Livin’ in a World of Fools, part 2
About the work
Inside an uninhabited room, what appears to be a large tree – perhaps a Christmas tree – stands in front of a door on top of a piece of furniture. Glimpses of ornate decoration on the high ceiling hint at the space’s faded grandeur. There is a strange sense of queasiness created by the narrow range of colours in this painting and the almost ghost-like forms of furniture.
Livin’ In a World of Fools part 2 by Eleanor Moreton belongs to a body of work in which the artist explored some of the myths surrounding the Habsburg Empire (1867–1918). In particular, she was drawn to the floral and folk paintings by the Viennese artist, Ferdinand Waldmüller (1793–1865) which she read as promoting a fantasy of the ideal home. In her own work, Moreton has described how she wants to disrupt a sense of cosiness in her domestic spaces. With a deliberate nod to the work of Austrian psychoanalyst Sigmund Freud, she acknowledges the contrasting nature of a ‘home’ which can be both refuge and a place of enclosure:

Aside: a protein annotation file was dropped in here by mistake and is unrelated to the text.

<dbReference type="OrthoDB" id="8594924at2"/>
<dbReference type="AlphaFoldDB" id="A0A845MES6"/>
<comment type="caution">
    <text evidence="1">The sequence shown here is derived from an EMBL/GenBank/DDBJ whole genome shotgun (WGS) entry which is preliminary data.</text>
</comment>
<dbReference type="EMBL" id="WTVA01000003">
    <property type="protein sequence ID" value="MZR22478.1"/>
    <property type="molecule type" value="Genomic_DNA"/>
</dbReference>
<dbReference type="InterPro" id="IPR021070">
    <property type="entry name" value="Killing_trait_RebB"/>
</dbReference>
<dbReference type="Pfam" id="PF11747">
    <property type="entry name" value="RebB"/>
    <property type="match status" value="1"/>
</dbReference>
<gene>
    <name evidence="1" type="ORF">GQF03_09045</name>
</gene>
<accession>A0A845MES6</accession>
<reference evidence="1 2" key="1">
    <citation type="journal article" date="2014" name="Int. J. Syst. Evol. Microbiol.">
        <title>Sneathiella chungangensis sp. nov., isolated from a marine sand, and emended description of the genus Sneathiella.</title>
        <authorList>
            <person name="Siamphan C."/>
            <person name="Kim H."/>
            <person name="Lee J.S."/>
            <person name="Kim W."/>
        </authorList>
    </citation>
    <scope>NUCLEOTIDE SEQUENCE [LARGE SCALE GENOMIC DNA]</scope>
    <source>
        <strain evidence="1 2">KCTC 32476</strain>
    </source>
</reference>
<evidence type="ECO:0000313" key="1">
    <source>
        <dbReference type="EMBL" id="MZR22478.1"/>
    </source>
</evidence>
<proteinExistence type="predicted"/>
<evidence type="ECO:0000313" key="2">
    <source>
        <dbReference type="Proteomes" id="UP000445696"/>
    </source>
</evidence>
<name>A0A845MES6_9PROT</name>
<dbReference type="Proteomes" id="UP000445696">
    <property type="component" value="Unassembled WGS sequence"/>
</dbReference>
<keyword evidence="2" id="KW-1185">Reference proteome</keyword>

There is this ambivalence all the time because I long for the homely and all those kind of things and at the same time struggle to be free...
About the artist
Eleanor Moreton (1956 - )
- Livin’ in a World of Fools, part 2
- Oil on canvas
- height: 45.00 cm, width: 35.00 cm
- Purchased from Ceri Hand Gallery, Liverpool, March 2011
- verso on foldback, t: E. Moreton 2011 ; b: LIVIN' IN A WORLD OF FOOLS, PT 2
- Ceri Hand Gallery, Liverpool
- GAC number